Kenya: Push for Constitution Must Be Meaningful

27 October 2020

Yesterday's official launch of the Building Bridges Initiative (BBI) report sets the stage for constitutional reforms. The 2010 Constitution was purposely designed to redraft the country's socio-political and economic landscape.

Many gains were realised, but challenges persist. The reality is dawning on Kenyans that the country cannot continue on the existing trajectory. This is the reason the country is entering the constitutional moment.

The task ahead is herculean. Implementing various proposals in the document will require different approaches. Whereas some are administrative and legislative, others are constitutional and must go through a referendum. And therein lies the first hurdle: Referendums are always bitterly contested and winning or losing is equated with political might.

Fortunately, listening to the political leaders this time round, there is a change of heart. There is a desire for a non-contested referendum, widespread public participation and inclusivity. That is an ideal scenario to achieve. But achieving that requires goodwill, which is an outcome of trust, openness and fair play.

Fix endemic problems

Some of the proposals in the report are laudable as they promise to fix endemic problems. Even so, some require revisions and fine-tuning. And that is at the heart of constitution-making. It's always a work in progress. For the Constitution is a living document that, at every epochal moment, has to address needs and desires of society.

The genesis of this new constitutional order is well documented. It arose from the desire to cure perennial and cyclic violence that follows every election.

This is because the way politics is organised is ethnicised and exclusionary. The winner takes everything while the loser is condemned to political oblivion. Consequently, contestants cannot fathom a loss.

For this reason, the BBI proposes to expand the government by reintroducing the position of Prime Minister, with two deputies, and Leader of Opposition, complete with a shadow cabinet. It also seeks to deepen devolution by raising capitation to the counties, essentially to enhance service delivery and ensure people at the grassroots benefit from their taxes.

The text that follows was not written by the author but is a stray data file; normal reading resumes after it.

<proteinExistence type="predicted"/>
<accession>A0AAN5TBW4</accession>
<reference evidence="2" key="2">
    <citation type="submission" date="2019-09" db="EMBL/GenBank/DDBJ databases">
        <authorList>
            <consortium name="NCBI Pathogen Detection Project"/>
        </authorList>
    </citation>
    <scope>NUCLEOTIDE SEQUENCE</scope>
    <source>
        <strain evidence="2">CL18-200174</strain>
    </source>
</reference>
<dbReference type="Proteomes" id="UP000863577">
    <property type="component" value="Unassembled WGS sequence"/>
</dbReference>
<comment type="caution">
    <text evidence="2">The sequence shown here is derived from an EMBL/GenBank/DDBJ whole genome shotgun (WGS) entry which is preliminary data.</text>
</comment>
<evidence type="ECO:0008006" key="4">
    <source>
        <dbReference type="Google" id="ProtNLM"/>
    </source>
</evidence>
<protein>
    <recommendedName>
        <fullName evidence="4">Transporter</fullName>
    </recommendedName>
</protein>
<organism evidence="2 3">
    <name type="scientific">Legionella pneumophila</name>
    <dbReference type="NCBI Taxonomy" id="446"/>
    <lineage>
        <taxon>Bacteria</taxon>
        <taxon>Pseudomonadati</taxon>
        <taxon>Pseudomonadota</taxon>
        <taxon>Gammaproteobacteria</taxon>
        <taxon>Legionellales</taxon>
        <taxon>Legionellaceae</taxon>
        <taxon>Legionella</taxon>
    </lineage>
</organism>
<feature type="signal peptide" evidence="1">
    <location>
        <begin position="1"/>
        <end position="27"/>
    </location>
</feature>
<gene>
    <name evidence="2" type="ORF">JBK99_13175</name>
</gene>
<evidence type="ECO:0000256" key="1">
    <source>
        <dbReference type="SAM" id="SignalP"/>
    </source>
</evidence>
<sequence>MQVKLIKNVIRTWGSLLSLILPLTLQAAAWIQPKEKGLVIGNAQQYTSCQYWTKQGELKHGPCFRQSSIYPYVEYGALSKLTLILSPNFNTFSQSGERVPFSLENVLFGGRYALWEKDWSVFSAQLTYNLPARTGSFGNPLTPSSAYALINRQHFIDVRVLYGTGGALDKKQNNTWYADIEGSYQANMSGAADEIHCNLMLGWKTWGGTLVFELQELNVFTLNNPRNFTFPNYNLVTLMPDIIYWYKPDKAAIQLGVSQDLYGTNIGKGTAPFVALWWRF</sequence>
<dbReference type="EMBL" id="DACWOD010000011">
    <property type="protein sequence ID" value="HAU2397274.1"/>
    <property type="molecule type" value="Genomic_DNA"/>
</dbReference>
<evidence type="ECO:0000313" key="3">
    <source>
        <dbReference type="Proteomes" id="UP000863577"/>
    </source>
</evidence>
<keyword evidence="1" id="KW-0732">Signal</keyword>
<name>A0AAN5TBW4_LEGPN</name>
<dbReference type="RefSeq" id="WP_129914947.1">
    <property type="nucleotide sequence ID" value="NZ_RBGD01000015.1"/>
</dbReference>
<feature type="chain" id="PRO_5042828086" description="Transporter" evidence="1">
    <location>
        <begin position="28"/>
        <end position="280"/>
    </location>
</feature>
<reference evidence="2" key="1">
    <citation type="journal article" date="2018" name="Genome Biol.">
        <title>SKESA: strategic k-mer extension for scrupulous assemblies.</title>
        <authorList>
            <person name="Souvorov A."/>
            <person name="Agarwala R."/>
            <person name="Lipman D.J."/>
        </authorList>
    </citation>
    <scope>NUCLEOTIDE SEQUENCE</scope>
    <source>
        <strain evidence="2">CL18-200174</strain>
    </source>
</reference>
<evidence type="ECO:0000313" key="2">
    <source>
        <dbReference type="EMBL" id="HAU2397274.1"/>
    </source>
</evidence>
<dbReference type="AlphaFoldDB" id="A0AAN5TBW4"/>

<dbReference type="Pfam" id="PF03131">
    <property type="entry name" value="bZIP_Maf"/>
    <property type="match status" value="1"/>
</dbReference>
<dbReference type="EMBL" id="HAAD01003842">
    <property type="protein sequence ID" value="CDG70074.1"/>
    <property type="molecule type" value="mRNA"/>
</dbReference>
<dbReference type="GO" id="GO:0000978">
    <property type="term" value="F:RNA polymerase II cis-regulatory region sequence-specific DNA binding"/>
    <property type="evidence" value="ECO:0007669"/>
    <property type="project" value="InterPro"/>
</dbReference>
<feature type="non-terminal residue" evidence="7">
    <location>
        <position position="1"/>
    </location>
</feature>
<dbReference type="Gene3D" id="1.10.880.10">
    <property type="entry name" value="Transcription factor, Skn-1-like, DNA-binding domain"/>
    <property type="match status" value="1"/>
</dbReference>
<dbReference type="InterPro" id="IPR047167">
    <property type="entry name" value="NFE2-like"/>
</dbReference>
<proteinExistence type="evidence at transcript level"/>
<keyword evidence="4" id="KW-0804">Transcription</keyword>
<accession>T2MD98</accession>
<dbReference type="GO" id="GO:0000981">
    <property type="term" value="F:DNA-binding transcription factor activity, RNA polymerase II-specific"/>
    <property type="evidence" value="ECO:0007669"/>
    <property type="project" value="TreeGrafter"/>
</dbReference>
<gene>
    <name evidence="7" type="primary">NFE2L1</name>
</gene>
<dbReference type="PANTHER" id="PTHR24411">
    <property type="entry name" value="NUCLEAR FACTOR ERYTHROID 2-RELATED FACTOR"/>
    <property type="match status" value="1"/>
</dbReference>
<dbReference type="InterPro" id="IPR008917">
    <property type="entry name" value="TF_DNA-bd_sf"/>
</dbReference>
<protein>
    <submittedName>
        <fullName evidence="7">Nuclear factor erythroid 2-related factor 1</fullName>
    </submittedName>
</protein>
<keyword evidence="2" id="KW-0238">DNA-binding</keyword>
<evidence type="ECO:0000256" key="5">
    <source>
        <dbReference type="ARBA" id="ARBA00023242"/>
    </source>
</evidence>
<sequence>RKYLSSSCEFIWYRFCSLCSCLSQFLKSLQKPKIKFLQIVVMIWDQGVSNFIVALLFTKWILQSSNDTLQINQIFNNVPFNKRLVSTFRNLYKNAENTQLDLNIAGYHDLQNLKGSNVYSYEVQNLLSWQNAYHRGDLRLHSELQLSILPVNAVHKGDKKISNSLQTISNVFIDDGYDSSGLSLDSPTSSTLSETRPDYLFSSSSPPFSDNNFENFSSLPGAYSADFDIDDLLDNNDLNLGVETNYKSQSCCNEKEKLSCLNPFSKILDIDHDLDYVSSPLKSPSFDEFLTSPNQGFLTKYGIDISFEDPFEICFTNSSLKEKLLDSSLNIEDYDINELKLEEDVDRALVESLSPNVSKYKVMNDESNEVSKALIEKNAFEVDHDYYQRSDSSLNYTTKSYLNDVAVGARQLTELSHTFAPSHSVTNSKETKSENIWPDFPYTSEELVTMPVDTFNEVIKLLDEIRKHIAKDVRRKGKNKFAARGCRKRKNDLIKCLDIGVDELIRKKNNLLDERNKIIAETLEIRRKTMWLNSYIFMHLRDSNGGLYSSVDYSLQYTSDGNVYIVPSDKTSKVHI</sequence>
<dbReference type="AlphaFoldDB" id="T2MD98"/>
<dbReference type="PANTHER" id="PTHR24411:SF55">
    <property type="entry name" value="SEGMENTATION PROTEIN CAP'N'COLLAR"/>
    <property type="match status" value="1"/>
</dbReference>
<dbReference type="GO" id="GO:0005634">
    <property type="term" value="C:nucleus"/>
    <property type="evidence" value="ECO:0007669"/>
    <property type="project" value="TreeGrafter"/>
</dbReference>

Engage candidly

Kenyans must engage candidly with the document. While it is acknowledged that it has solid provisions that offer a promise to the country, there are issues that have to be re-examined and fixed. Top of these is loading more powers to the presidency and negating the prevailing principle of dispersal of powers to various institutions and agencies.

As presented, the President will have powers to appoint the Prime Minister and two deputies, Cabinet secretaries and Judiciary Ombudsman. All these serve to concentrate powers on the presidency, which is a claw-back on reforms already made in governance.

Notably, appointing the premier from the coalition with the largest number of MPs is likely to work in favour of the President and fail to cure exclusivity. To avoid creating an imperial presidency, such provisions should be revised, besides divesting powers from the office to make it less attractive.

The proposed composition of Parliament, including abolition of nominated MP posts, requires a rethink. The role of the Senate in deepening devolution and having oversight over counties has to be enhanced, not diminished as proposed.

President Kenyatta and Opposition Leader Raila Odinga underscored the fact that the reforms are not about power and resource sharing. We want to believe them. But the true manifestation of that would be when they deal with negative ethnicity and marginalisation. Inclusivity should have real meaning and politics built around ideologies and idealism, not ethnicity or parochial and sectional interests.

Political leaders who are scheming to manipulate the constitutional debate to further own interest should be ashamed. We acknowledge that the path to a new constitutional order is slippery; the citizens must be acutely alert and stop politicians from dictating terms and manipulating the process.

But beyond constitutional change is the principle and spirit. A veritable oddity in our context is having a Constitution without the spirit of constitutionalism.

Several good provisions in the Constitution are never realised because we do not believe in them. The push and delivery of a new constitutional order must, therefore, be meaningful.

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